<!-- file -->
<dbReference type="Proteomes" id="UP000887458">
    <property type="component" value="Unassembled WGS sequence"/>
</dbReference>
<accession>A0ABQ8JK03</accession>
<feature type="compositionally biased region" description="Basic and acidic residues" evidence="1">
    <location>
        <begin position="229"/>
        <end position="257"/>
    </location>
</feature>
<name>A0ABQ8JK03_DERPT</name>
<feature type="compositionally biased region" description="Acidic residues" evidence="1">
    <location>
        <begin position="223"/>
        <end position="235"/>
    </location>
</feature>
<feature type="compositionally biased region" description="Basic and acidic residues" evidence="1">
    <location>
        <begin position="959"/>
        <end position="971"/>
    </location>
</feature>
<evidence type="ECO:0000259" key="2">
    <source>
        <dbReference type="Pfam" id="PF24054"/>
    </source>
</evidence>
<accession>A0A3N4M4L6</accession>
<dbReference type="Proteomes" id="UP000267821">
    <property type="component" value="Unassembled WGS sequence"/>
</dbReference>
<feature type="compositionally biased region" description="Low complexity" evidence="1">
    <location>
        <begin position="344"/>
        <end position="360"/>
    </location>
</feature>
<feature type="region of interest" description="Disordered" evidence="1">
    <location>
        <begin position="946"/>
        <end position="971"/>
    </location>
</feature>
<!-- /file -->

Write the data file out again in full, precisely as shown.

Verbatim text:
<dbReference type="Proteomes" id="UP000887458">
    <property type="component" value="Unassembled WGS sequence"/>
</dbReference>
<accession>A0ABQ8JK03</accession>
<feature type="compositionally biased region" description="Basic and acidic residues" evidence="1">
    <location>
        <begin position="229"/>
        <end position="257"/>
    </location>
</feature>
<name>A0ABQ8JK03_DERPT</name>
<feature type="compositionally biased region" description="Acidic residues" evidence="1">
    <location>
        <begin position="223"/>
        <end position="235"/>
    </location>
</feature>
<feature type="compositionally biased region" description="Basic and acidic residues" evidence="1">
    <location>
        <begin position="959"/>
        <end position="971"/>
    </location>
</feature>
<evidence type="ECO:0000259" key="2">
    <source>
        <dbReference type="Pfam" id="PF24054"/>
    </source>
</evidence>
<accession>A0A3N4M4L6</accession>
<dbReference type="Proteomes" id="UP000267821">
    <property type="component" value="Unassembled WGS sequence"/>
</dbReference>
<feature type="compositionally biased region" description="Low complexity" evidence="1">
    <location>
        <begin position="344"/>
        <end position="360"/>
    </location>
</feature>
<feature type="region of interest" description="Disordered" evidence="1">
    <location>
        <begin position="946"/>
        <end position="971"/>
    </location>
</feature>